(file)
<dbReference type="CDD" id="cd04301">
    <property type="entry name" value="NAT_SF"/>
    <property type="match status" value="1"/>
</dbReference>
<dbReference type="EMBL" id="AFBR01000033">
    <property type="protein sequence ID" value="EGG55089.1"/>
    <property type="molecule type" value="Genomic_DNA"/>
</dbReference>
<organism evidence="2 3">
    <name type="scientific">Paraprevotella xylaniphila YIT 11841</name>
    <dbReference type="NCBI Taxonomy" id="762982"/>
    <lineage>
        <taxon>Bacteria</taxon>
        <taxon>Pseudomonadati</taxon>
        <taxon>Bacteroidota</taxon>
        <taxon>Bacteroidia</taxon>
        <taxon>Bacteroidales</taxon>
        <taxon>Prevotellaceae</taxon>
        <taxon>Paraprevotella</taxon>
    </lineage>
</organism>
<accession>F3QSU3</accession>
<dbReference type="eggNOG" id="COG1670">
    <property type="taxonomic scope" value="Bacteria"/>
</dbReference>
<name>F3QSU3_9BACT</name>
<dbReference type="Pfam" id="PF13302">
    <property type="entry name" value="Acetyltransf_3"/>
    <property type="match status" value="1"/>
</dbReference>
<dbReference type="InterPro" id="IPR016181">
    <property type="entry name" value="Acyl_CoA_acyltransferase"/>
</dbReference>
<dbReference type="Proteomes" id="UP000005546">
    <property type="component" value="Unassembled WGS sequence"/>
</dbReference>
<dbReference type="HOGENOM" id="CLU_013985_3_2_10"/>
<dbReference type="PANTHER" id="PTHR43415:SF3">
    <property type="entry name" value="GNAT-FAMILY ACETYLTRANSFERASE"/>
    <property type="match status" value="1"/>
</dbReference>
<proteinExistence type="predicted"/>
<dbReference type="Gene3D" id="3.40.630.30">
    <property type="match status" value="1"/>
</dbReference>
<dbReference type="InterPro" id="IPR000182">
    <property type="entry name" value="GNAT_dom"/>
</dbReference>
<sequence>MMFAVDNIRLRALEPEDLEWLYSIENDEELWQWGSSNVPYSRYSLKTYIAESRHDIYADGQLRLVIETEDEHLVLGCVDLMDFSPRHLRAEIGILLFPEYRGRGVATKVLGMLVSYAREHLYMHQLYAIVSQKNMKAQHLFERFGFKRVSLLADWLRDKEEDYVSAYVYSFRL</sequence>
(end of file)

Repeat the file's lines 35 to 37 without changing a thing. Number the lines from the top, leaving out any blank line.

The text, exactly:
    <property type="component" value="Unassembled WGS sequence"/>
</dbReference>
<dbReference type="HOGENOM" id="CLU_013985_3_2_10"/>